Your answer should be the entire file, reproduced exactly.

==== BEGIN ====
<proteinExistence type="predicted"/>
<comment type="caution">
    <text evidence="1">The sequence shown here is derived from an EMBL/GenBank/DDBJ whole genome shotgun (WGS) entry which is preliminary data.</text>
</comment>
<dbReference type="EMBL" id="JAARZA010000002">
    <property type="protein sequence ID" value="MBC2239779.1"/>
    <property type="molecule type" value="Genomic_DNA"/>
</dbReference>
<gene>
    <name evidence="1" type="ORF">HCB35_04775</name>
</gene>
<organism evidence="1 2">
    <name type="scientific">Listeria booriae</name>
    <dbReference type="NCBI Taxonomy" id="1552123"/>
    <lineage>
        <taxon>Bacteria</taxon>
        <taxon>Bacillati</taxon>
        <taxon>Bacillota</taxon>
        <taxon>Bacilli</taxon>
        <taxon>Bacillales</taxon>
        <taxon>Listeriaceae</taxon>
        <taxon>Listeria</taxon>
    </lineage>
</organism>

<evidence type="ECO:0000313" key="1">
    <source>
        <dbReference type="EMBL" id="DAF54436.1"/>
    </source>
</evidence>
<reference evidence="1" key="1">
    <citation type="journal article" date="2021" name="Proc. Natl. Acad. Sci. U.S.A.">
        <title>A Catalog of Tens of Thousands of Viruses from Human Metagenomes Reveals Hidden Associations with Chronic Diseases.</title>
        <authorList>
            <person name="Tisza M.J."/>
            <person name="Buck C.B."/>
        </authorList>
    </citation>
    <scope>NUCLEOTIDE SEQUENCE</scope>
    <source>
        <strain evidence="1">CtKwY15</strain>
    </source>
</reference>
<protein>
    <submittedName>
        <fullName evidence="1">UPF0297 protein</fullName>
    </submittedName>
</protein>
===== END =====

<proteinExistence type="predicted"/>
<comment type="caution">
    <text evidence="1">The sequence shown here is derived from an EMBL/GenBank/DDBJ whole genome shotgun (WGS) entry which is preliminary data.</text>
</comment>
<dbReference type="EMBL" id="JAARZA010000002">
    <property type="protein sequence ID" value="MBC2239779.1"/>
    <property type="molecule type" value="Genomic_DNA"/>
</dbReference>
<gene>
    <name evidence="1" type="ORF">HCB35_04775</name>
</gene>
<organism evidence="1 2">
    <name type="scientific">Listeria booriae</name>
    <dbReference type="NCBI Taxonomy" id="1552123"/>
    <lineage>
        <taxon>Bacteria</taxon>
        <taxon>Bacillati</taxon>
        <taxon>Bacillota</taxon>
        <taxon>Bacilli</taxon>
        <taxon>Bacillales</taxon>
        <taxon>Listeriaceae</taxon>
        <taxon>Listeria</taxon>
    </lineage>
</organism>

<evidence type="ECO:0000313" key="1">
    <source>
        <dbReference type="EMBL" id="DAF54436.1"/>
    </source>
</evidence>
<reference evidence="1" key="1">
    <citation type="journal article" date="2021" name="Proc. Natl. Acad. Sci. U.S.A.">
        <title>A Catalog of Tens of Thousands of Viruses from Human Metagenomes Reveals Hidden Associations with Chronic Diseases.</title>
        <authorList>
            <person name="Tisza M.J."/>
            <person name="Buck C.B."/>
        </authorList>
    </citation>
    <scope>NUCLEOTIDE SEQUENCE</scope>
    <source>
        <strain evidence="1">CtKwY15</strain>
    </source>
</reference>
<protein>
    <submittedName>
        <fullName evidence="1">UPF0297 protein</fullName>
    </submittedName>
</protein>